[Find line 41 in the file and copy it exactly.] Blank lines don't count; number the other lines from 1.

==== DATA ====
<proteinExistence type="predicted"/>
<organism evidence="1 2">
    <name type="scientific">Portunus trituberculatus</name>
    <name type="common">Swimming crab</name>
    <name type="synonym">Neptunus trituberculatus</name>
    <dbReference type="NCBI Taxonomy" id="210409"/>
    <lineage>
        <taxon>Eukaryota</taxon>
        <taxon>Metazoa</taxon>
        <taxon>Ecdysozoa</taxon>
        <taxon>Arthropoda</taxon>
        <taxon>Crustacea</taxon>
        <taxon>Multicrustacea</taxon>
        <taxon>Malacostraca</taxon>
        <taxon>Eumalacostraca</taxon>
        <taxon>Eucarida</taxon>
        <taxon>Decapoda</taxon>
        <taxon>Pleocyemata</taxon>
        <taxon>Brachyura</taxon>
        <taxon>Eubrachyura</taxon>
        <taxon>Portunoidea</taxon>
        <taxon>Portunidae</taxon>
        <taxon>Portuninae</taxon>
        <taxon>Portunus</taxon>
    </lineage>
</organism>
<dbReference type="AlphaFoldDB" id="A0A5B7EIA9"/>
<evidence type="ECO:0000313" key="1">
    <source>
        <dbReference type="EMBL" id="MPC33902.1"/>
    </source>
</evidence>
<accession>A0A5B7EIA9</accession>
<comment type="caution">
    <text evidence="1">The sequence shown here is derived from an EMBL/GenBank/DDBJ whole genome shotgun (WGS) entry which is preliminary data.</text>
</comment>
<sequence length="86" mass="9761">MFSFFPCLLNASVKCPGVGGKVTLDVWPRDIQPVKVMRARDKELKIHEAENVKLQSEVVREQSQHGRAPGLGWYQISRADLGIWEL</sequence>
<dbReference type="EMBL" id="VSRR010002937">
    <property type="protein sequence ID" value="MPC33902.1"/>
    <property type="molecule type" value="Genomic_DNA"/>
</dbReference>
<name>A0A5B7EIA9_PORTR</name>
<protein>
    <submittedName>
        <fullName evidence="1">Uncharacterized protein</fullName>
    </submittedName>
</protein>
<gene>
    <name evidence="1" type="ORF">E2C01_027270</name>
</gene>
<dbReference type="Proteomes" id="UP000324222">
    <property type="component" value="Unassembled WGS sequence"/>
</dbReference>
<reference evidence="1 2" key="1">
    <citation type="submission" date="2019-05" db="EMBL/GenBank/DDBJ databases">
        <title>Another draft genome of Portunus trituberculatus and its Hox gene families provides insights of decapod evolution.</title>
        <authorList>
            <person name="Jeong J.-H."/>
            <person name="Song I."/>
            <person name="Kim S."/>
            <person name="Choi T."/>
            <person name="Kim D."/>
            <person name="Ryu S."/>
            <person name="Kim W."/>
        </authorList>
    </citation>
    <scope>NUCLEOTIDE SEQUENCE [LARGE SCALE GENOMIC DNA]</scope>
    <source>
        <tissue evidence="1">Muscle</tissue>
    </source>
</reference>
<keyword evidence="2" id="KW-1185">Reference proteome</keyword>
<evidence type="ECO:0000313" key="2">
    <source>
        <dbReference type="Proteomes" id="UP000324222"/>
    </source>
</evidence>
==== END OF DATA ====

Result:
</dbReference>